Teaching anatomy and body systems without dissection: humane science education is the innovative future

Participants will learn about non-animal approaches to teaching about body systems and anatomy in place of conventional animal dissection. Together we'll explore virtual anatomy tools, virtual reality and augmented reality experiences, paper dissection, plastic models and more. We'll also explore the many benefits of switching to humane science education, and participants will learn about recent empirical data that demonstrates the superior educational merit of non-animal teaching methods versus dissection. This fun, interactive session will leave you eager to implement non-animal methods in your own classroom! 

Target Audience

K-12

To Bring/Important Notes

No materials needed - just a curious and open mind :)

Sessions

1:00 PM - 2:30 PM
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Presenter

  • Canadian Society for Humane Science
    Elisabeth Ormandy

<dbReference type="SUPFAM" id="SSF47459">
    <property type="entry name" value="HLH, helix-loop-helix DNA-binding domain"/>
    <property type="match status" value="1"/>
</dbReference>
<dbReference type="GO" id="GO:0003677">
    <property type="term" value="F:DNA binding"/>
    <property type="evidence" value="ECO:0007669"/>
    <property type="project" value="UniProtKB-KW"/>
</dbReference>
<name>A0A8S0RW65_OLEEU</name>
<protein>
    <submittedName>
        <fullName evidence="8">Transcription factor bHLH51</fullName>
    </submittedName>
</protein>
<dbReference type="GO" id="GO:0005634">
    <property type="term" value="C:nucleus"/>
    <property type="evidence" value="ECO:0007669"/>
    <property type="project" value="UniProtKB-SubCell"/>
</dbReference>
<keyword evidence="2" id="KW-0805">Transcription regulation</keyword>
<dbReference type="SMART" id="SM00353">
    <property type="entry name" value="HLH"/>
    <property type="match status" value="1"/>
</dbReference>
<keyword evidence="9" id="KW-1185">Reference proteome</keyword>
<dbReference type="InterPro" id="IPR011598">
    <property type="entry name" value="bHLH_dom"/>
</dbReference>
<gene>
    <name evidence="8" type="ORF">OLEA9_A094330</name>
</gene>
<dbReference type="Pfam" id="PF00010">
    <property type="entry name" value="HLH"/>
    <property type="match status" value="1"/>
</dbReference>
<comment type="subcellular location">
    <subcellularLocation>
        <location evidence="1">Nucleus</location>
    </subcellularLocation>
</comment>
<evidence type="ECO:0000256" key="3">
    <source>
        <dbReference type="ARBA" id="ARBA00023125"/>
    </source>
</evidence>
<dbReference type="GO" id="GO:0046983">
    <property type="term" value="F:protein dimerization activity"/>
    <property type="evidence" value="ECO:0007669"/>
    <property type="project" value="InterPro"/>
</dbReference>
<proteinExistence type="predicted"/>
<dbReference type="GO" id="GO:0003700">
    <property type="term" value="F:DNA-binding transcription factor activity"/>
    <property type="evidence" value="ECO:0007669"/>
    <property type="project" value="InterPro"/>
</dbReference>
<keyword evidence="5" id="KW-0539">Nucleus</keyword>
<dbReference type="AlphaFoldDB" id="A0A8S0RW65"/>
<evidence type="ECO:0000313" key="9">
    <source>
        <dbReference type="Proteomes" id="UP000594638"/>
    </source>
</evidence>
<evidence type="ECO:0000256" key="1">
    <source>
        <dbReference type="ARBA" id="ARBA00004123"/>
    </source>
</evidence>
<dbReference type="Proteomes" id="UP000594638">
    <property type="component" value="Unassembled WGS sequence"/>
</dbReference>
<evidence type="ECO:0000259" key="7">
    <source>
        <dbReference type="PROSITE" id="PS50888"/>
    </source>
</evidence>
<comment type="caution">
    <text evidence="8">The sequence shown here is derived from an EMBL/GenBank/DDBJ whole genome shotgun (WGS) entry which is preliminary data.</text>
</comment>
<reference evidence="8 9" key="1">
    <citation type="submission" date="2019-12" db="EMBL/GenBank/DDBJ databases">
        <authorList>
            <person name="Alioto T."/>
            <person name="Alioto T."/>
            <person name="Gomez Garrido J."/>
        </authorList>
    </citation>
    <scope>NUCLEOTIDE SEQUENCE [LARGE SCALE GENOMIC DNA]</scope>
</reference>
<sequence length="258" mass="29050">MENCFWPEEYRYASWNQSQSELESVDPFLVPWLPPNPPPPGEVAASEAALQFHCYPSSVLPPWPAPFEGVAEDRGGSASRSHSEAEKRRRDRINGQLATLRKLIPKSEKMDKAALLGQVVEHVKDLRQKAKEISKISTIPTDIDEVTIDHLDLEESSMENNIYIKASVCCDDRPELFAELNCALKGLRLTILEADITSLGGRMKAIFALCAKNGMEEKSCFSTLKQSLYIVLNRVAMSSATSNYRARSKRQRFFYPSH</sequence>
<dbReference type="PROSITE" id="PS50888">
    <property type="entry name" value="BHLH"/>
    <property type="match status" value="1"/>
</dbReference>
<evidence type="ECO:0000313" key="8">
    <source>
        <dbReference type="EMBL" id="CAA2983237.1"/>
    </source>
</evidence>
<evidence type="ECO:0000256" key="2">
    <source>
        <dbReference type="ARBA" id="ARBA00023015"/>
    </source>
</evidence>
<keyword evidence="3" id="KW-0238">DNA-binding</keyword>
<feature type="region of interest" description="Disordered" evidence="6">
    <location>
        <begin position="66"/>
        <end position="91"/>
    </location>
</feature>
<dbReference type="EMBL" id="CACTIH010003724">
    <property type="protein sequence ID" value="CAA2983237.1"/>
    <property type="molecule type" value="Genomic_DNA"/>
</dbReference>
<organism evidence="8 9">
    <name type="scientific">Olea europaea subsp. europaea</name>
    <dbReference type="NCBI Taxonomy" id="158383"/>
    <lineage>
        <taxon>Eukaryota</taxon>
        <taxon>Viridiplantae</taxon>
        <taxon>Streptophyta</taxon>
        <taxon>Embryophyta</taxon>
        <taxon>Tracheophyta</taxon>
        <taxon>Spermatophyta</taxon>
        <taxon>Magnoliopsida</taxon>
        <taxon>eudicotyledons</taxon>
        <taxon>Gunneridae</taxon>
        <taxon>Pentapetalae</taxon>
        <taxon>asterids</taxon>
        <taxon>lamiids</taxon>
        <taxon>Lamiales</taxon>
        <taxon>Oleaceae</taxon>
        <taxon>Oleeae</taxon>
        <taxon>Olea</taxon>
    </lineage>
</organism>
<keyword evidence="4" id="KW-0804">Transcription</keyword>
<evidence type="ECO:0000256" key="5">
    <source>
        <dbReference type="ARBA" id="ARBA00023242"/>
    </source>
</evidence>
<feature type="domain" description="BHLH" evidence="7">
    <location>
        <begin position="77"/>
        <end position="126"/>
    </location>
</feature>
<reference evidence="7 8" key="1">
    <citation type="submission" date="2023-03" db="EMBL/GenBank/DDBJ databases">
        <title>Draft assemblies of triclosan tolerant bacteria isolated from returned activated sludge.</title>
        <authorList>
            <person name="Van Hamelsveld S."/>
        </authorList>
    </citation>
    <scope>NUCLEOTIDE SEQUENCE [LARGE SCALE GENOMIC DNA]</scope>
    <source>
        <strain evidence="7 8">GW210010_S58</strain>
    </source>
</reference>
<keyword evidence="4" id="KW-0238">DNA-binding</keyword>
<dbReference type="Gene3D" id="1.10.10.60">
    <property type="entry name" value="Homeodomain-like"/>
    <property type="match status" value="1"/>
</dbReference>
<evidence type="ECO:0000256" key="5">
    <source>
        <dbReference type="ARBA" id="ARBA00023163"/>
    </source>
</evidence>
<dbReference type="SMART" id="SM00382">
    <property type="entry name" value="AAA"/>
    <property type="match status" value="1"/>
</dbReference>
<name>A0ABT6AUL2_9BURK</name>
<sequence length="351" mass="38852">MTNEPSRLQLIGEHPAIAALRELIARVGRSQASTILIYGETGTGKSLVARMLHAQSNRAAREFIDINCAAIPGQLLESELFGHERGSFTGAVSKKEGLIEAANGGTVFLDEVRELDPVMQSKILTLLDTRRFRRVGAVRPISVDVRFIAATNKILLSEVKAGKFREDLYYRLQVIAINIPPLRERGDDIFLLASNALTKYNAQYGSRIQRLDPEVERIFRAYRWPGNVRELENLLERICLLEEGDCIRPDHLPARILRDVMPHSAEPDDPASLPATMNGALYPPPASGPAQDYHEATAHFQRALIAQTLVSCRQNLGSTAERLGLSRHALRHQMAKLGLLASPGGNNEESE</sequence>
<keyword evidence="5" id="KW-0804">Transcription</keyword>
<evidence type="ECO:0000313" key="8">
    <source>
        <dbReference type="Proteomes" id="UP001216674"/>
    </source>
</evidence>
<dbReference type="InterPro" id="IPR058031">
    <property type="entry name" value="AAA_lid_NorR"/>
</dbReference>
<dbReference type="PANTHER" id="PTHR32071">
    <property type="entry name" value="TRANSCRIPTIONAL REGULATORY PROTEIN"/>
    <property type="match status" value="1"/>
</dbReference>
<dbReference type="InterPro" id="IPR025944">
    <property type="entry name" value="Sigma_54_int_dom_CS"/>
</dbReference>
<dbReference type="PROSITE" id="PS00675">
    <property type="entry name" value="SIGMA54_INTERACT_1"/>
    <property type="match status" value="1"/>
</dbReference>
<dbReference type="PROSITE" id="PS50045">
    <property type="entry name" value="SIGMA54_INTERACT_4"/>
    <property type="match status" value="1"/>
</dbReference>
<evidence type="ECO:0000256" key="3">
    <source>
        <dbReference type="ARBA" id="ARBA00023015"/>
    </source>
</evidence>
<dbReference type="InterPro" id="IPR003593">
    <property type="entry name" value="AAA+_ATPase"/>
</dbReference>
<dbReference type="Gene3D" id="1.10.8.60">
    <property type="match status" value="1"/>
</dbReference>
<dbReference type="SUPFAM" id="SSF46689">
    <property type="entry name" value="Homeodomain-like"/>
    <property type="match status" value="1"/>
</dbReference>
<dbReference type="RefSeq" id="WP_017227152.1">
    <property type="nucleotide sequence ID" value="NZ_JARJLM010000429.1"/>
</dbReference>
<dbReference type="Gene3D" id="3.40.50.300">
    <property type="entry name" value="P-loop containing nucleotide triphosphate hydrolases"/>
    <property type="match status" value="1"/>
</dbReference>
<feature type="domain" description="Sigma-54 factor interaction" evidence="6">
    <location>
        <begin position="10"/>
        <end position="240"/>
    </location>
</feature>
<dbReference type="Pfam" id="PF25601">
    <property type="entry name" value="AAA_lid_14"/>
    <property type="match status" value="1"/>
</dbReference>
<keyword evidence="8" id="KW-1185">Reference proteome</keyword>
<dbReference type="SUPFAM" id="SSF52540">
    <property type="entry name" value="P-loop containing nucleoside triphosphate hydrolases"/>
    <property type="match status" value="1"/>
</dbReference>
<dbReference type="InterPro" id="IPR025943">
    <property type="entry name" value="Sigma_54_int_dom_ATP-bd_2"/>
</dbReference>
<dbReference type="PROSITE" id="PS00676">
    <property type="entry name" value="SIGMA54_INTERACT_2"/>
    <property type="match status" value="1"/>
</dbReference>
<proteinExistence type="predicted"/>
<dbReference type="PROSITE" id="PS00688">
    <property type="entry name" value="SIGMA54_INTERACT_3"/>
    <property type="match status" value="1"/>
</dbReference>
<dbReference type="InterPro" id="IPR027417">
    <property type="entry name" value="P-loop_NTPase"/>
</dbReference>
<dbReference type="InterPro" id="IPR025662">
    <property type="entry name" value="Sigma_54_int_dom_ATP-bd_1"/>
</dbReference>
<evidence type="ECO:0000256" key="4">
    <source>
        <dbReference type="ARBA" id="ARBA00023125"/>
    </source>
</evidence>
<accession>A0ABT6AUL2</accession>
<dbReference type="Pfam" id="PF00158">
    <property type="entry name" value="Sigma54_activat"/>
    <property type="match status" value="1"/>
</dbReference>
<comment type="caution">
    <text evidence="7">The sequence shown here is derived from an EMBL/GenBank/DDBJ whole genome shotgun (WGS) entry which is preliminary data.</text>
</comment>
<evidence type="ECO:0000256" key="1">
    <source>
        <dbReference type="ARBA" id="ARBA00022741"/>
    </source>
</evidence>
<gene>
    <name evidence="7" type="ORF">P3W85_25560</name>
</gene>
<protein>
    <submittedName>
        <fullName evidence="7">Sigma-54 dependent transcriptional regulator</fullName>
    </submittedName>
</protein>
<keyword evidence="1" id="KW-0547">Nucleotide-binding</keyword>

Elisabeth’s academic background in neuroscience and animal behaviour/welfare/ethics has driven her passion to critically evaluate the use of animals in science, and to promote the replacement of animals as best scientific practice. In 2015, she co-founded and is current Executive Director for the Canadian Society for Humane Science – Canada’s first and only registered charity working solely to achieve better science without animals through education and policy reform. In this capacity she established Canada’s first Humane Science Education Program, which provides a wide range of K-12 education and advocacy materials so that anatomy can be taught without using animals for dissection. This year marks Elisabeth’s 11th year as an instructor at the University of British Columbia where she teaches 4th year undergraduate classes Ethical Issues in Science and Non-Animal Methods in Biomedical Science. In addition to publishing numerous papers and book chapters, she served as an editorial board member for the journal Alternatives to Laboratory Animals (ATLA) for 6 years. Elisabeth lives in Vancouver with her husband, Oliver, and their dog, Rosemary – together they are exploring creative, low-impact living.